This is educational. You've got people, when they are interested, they haven't got the time because they've got their own lives to live. Now look, basically I think if I could get that across to you and you're prepared to get someone to actually interview and be prepared to go to the casino, I could save your time and my time. I could also probably - if this was done 25 years ago I could have saved 25,000 hours of my own time. So I'll leave it at that, but I would like you to have a look at that tape.

MR FITZGERALD: You'll leave us those materials, that would be great.

MR HOOPER: Incidentally, in regards to education in schools - the teachers. With this new program that's come in, they are concerned because they don't know nothing about probabilities in relation to gambling and they don't know - how are they expected to teach the students when they don't know themselves?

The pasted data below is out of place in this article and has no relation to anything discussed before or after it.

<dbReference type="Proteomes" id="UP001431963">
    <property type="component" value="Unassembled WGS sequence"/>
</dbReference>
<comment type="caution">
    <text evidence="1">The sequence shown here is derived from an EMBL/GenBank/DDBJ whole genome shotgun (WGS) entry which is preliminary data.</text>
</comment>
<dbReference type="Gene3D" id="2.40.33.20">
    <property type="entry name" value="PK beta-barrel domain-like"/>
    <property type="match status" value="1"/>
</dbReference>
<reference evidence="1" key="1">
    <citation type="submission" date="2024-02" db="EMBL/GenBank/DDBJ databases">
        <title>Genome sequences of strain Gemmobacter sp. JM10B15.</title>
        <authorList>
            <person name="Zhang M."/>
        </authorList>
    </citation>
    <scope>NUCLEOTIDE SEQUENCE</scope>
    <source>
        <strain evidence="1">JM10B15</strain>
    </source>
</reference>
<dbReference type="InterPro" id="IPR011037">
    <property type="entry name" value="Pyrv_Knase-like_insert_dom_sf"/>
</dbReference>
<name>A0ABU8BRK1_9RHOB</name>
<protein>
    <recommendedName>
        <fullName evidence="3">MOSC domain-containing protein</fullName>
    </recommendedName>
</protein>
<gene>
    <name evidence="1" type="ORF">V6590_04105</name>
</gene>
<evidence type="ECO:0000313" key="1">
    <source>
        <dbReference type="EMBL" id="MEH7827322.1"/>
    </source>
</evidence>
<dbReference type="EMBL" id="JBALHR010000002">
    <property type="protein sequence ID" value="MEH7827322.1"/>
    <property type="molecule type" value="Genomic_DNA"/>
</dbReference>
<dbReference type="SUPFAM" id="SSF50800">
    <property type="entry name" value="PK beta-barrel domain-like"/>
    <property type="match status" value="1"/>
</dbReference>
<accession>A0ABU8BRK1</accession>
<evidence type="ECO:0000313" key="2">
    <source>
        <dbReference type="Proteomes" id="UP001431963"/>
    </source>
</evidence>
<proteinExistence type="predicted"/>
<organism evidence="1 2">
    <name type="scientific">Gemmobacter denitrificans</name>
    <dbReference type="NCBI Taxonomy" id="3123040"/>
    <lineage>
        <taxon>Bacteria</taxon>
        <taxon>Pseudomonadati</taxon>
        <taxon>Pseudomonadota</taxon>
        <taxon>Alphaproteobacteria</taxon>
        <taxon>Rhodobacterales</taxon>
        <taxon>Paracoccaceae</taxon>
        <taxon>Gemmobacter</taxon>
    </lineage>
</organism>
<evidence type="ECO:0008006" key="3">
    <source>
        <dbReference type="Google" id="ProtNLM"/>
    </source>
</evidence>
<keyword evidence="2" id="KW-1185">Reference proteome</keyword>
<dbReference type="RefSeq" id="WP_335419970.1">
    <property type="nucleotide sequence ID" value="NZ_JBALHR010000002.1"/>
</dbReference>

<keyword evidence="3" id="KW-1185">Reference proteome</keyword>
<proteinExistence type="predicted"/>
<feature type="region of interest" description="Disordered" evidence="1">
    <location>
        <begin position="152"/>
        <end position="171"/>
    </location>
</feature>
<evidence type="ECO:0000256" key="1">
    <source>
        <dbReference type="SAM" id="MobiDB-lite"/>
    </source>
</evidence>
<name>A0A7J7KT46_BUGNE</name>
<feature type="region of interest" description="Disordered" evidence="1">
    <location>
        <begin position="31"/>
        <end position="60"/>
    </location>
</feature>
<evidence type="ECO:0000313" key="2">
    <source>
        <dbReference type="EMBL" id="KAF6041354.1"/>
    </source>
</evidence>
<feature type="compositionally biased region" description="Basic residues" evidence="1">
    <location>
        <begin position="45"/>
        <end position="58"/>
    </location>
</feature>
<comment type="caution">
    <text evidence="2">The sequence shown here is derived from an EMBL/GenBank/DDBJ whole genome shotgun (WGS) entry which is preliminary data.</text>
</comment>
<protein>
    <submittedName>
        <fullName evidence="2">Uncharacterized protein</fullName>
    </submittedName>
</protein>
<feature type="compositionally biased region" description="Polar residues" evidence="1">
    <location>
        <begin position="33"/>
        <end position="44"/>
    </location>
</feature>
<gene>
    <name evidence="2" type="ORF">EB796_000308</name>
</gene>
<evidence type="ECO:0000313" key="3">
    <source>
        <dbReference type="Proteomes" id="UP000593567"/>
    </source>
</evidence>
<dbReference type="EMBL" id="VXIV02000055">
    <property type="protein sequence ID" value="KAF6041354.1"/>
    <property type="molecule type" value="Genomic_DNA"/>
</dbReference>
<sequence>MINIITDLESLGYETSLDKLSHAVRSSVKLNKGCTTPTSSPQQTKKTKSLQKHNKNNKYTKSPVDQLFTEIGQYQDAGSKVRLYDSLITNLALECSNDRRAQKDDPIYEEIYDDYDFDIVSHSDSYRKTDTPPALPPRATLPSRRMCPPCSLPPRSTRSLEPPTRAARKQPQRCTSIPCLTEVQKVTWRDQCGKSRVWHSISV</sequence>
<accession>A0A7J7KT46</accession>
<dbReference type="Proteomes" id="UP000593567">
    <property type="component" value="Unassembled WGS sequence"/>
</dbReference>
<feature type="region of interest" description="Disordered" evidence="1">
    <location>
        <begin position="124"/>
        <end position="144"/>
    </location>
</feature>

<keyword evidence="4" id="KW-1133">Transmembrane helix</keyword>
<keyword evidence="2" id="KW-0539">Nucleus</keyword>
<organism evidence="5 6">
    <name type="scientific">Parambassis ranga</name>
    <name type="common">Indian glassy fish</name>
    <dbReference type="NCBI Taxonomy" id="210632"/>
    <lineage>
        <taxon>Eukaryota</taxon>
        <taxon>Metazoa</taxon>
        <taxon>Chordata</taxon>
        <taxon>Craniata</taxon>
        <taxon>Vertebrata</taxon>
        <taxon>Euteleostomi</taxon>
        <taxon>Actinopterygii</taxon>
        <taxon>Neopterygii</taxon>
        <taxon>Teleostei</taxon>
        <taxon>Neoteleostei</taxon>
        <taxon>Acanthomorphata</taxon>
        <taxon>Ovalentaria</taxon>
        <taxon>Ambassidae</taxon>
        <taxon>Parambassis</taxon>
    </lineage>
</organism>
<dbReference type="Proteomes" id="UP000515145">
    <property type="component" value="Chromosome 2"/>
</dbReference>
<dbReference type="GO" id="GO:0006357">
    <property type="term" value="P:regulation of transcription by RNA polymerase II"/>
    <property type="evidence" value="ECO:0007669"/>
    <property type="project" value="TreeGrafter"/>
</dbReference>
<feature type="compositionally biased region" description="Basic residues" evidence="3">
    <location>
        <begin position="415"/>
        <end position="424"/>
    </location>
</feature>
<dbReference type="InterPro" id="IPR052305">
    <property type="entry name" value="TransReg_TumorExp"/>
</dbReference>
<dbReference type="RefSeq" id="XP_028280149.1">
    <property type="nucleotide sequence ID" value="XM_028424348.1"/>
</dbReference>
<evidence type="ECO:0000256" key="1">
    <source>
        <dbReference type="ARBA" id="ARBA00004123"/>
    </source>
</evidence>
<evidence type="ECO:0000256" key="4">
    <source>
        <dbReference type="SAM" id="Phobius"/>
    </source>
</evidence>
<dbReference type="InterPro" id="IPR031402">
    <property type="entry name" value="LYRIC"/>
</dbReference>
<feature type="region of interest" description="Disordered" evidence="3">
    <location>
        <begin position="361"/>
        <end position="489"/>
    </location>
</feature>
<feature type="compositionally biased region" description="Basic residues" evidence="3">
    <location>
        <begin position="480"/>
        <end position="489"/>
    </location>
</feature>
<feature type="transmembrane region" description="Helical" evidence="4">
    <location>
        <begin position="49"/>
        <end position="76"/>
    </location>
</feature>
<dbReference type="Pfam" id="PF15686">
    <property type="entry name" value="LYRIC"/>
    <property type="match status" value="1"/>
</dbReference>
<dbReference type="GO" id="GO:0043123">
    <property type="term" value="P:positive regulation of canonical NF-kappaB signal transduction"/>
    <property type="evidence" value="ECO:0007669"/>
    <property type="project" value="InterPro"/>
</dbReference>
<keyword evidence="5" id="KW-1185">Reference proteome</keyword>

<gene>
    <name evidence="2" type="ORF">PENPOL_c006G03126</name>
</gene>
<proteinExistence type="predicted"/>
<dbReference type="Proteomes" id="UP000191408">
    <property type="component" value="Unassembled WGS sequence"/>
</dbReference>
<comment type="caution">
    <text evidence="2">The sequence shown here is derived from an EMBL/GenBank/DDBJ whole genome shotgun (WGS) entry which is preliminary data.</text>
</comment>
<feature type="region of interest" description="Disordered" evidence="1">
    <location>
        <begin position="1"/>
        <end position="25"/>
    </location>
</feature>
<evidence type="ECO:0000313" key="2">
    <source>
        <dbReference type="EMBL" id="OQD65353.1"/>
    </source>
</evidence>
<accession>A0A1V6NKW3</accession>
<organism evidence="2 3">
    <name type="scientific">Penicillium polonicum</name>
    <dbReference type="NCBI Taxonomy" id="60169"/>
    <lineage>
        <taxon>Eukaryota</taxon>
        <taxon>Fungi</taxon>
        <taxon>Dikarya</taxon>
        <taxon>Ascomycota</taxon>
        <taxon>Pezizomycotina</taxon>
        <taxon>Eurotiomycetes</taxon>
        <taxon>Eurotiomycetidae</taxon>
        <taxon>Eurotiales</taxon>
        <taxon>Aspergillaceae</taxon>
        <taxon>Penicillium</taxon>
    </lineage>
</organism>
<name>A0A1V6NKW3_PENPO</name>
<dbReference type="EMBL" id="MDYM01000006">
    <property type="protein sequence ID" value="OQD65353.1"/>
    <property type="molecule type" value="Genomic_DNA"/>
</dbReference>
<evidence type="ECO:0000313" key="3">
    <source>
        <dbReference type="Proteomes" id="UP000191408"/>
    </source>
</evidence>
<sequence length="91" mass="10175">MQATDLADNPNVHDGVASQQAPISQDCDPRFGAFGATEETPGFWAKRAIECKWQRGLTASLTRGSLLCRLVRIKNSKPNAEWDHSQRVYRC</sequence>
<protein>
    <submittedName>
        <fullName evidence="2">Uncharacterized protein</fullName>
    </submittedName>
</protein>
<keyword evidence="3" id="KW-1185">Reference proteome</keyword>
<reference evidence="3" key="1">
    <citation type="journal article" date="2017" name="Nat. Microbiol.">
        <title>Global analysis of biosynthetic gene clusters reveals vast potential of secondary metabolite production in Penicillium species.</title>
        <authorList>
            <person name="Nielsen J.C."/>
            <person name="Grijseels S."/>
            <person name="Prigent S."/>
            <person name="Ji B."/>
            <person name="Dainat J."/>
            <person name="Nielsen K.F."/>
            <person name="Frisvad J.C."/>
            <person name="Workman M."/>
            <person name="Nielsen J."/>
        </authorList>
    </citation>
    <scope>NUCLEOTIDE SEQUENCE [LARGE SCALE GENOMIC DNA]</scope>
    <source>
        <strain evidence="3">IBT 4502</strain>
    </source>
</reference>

Now, in regards to this probability book, I tore this out of an old book that I had at home. It relates to equal likely outcomes, which is what we call the probability is all about, but it's also got outcomes which are not equally like it. That is also in regards to tossing two coins. Even D.L. Lampert back 300 years ago, he made a mistake because he thought that the chances of getting two heads or two tails, or ones, were equally likely. Today we know that's not right. Look, I could leave it at that.

MR FITZGERALD: And you've given us your book previously which goes through those theories.